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Struggling Washington hospitals cut programs and jobs

Courtesy of Astria Health
The Yakima Valley's Astria Health is just one system that has had to make tough decisions.

One Yakima provider has reduced capacity and closed programs and services.

Washington hospital leaders are looking to the legislature for relief from Covid-driven financial troubles. But until they get it, some facilities are taking steps to cut costs.

They include the Astria Health system in the Yakima Valley, which, like many providers, has battled high labor costs, especially for traveling nurses.

“Our efforts were to reduce reliance on the travel nurses and I think we’ve been pretty effective at that. We don’t have that heavy reliance that we once did," said Brian Gibbons, Astria's president and CEO.

He says Astria reduced the number of patients it cares for in its intensive care and medical-surgical units. He says those moves helped the company stabilize its labor costs. It also plans to close a maternity center at one of its hospitals and end a cardiology program with a local provider.

In Spokane, Providence has laid off eight psychiatric physicians and restructured its psychiatric inpatient department. The company has also postponed major maintenance and capital projects, including modernizing operating rooms.

The Washington State Hospital Association says the state’s hospitals, together, lost more than $1.6 billion through the first nine months of 2022. It says most facilities are experiencing some sort of financial distress. Brian Gibbons from Astria says their collective troubles have pushed hospitals to become more collaborative.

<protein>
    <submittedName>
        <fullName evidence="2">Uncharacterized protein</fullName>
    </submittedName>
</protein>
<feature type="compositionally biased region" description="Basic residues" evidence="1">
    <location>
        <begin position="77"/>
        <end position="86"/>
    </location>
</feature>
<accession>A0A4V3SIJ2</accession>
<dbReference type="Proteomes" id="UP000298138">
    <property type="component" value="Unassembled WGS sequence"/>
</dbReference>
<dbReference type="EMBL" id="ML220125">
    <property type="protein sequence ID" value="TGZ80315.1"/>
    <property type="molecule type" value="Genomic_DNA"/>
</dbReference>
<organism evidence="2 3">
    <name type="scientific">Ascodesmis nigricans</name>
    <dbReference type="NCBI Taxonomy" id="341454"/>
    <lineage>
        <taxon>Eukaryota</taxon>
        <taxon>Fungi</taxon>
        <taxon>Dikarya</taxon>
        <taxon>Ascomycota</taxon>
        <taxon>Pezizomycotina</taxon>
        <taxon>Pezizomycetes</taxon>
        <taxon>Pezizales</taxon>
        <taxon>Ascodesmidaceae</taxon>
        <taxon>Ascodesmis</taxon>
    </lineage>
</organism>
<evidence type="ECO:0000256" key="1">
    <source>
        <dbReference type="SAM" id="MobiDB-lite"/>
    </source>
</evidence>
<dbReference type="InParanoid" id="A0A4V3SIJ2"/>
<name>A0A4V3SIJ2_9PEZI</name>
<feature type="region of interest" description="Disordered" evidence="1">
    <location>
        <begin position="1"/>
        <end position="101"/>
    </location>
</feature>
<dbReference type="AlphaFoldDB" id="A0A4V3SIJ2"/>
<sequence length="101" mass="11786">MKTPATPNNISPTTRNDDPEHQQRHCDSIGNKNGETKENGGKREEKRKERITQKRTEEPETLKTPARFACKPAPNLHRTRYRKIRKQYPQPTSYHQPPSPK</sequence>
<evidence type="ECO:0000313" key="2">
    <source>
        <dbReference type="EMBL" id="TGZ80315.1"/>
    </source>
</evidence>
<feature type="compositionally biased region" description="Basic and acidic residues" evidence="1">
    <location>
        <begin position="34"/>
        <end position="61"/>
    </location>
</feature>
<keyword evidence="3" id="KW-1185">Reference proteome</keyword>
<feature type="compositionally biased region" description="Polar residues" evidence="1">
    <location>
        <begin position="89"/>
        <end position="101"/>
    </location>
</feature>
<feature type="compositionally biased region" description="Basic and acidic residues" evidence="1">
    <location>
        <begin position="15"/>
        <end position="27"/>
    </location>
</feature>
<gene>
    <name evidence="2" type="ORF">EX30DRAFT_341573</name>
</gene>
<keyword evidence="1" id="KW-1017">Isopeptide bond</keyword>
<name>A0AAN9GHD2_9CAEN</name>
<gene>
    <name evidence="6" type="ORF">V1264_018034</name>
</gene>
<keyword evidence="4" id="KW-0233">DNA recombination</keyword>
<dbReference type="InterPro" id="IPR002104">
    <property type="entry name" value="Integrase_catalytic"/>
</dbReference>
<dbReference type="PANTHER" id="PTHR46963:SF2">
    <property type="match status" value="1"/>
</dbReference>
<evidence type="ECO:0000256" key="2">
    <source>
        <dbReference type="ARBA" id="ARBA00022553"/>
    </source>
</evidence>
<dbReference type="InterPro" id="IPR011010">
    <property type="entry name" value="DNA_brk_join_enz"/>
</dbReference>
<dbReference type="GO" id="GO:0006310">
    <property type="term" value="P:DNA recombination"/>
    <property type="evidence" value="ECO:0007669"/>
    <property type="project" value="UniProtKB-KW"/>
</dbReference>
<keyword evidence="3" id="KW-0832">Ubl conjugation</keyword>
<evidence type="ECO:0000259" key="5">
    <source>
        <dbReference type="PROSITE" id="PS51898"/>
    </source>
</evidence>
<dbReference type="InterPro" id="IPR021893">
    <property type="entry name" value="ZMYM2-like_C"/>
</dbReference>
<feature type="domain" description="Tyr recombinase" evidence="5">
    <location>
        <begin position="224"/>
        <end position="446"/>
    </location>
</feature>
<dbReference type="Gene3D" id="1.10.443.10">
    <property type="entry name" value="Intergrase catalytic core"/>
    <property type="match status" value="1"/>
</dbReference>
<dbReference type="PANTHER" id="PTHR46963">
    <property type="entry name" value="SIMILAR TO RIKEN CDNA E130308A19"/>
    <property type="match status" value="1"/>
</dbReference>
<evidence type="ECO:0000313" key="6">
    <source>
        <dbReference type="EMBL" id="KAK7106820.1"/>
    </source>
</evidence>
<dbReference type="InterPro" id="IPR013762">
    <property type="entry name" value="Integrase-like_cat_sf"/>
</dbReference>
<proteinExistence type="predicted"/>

“We do things like make sure if I’ve got a cardiology program that isn’t able to be financially viable, but there’s an alternative in the community, we work with the alternative in the community and we reduce or eliminate the redundant cost in an effort to maintain that access for the community,' he said.

One pre-filed bill in Olympia (SB 5103) would reimburse hospitals that care for Medicaid patients who are ready to be discharged but who have nowhere else to go. Some patients occupy hospital beds for weeks and months before they can be placed in appropriate care facilities.

Doug Nadvornick has spent most of his 30+-year radio career at Spokane Public Radio and filled a variety of positions. He is currently the program director and news director. Through the years, he has also been the local Morning Edition and All Things Considered host (not at the same time). He served as the Inland Northwest correspondent for the Northwest News Network, based in Coeur d’Alene. He created the original program grid for KSFC. He has also served for several years as a board member for Public Media Journalists Association. During his years away from SPR, he worked at The Pacific Northwest Inlander, Washington State University in Spokane and KXLY Radio.